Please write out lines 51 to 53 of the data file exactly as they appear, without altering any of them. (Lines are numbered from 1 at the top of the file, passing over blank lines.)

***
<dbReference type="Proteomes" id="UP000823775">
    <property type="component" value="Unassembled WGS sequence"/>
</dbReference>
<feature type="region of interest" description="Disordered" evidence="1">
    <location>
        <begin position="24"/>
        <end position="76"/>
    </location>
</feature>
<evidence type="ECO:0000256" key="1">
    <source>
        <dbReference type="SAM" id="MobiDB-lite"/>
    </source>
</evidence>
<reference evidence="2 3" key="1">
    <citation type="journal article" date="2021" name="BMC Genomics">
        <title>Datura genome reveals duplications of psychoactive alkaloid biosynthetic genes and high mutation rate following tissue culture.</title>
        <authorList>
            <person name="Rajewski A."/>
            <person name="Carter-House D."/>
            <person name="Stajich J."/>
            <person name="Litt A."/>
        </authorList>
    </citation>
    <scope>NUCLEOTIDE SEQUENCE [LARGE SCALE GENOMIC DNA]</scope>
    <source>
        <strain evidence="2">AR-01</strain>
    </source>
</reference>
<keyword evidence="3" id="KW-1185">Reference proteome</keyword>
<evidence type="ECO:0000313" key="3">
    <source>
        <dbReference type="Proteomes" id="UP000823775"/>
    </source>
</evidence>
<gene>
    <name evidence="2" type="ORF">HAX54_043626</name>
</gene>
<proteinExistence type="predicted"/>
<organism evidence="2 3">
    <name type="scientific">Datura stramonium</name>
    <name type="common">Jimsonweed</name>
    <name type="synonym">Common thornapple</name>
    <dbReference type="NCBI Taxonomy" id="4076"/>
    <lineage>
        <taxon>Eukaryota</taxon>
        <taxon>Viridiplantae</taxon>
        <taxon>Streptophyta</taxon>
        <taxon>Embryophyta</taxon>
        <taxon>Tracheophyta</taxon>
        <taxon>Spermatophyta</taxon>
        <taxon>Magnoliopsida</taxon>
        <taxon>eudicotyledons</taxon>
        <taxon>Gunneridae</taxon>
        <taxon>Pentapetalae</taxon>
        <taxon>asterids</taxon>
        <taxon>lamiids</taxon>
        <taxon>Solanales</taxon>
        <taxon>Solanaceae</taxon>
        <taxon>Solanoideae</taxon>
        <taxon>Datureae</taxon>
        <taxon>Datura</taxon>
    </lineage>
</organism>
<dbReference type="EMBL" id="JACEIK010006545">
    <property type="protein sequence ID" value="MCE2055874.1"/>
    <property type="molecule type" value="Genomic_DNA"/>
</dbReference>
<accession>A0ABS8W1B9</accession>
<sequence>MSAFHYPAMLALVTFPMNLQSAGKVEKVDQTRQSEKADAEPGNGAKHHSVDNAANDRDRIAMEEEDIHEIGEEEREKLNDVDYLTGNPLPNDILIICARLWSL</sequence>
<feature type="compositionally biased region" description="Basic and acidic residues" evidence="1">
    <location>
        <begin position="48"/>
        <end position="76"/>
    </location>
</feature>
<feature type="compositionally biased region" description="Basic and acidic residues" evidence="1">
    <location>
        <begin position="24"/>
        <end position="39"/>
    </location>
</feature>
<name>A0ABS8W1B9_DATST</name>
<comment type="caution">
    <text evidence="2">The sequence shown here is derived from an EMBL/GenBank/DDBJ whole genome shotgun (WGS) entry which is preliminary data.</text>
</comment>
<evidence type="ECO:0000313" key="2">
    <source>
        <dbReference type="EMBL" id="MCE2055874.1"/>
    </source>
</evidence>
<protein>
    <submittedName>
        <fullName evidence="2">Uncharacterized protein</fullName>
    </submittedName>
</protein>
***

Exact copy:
        <taxon>Spermatophyta</taxon>
        <taxon>Magnoliopsida</taxon>
        <taxon>eudicotyledons</taxon>